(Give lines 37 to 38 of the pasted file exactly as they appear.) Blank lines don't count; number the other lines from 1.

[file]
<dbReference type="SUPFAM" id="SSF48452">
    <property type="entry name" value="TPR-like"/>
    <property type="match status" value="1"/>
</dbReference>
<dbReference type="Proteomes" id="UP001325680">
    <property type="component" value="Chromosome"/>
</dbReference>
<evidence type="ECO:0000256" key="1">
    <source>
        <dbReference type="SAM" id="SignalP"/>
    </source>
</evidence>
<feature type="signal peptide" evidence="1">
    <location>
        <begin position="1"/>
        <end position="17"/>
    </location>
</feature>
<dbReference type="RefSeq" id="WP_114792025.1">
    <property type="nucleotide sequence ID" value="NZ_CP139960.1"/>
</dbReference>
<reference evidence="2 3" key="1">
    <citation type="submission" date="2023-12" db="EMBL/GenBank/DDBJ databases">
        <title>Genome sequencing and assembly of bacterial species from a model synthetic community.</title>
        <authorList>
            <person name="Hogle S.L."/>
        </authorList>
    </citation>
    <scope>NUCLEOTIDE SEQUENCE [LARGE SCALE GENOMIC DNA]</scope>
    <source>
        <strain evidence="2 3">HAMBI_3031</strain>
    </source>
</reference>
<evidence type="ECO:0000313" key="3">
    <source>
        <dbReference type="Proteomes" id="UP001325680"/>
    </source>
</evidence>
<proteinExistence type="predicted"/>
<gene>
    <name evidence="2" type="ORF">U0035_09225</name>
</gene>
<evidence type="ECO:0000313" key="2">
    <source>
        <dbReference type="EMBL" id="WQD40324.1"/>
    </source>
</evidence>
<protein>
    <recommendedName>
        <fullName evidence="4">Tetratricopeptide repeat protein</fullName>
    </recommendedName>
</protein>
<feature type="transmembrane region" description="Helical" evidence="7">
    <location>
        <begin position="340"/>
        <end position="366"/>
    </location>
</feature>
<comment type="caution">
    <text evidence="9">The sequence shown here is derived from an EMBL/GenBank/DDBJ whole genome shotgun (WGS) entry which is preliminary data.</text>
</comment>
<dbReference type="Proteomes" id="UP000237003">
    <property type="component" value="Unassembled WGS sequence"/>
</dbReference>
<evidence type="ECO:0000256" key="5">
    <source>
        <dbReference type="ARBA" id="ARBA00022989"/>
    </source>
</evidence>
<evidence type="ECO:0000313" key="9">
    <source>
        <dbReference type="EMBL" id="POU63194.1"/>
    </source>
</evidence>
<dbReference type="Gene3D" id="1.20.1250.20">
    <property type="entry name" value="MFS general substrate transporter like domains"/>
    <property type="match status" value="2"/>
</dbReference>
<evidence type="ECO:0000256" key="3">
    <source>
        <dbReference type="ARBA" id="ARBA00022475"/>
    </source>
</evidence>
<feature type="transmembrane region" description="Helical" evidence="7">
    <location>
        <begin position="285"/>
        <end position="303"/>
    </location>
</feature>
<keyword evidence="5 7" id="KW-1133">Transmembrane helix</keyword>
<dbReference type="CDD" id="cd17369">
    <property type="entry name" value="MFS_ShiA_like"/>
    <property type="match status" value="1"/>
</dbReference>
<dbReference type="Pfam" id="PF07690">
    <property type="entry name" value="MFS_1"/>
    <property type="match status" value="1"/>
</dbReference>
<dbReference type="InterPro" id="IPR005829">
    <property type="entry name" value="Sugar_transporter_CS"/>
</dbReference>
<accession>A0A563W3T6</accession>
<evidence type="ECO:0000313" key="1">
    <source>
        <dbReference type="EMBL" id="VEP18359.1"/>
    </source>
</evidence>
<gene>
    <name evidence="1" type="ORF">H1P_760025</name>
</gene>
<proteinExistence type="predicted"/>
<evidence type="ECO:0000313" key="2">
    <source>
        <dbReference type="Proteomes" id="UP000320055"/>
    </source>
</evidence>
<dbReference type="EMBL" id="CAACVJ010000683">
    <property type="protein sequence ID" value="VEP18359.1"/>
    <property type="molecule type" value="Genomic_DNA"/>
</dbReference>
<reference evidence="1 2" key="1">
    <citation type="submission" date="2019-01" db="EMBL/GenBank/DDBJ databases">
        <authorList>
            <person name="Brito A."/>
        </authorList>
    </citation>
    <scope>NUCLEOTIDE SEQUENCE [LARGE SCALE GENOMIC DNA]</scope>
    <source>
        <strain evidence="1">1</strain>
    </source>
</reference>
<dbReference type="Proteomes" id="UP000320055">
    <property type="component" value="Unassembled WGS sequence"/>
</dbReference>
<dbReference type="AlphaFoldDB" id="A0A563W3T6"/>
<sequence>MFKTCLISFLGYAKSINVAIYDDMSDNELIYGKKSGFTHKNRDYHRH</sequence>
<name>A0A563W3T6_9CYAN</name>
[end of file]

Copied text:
    </source>
</evidence>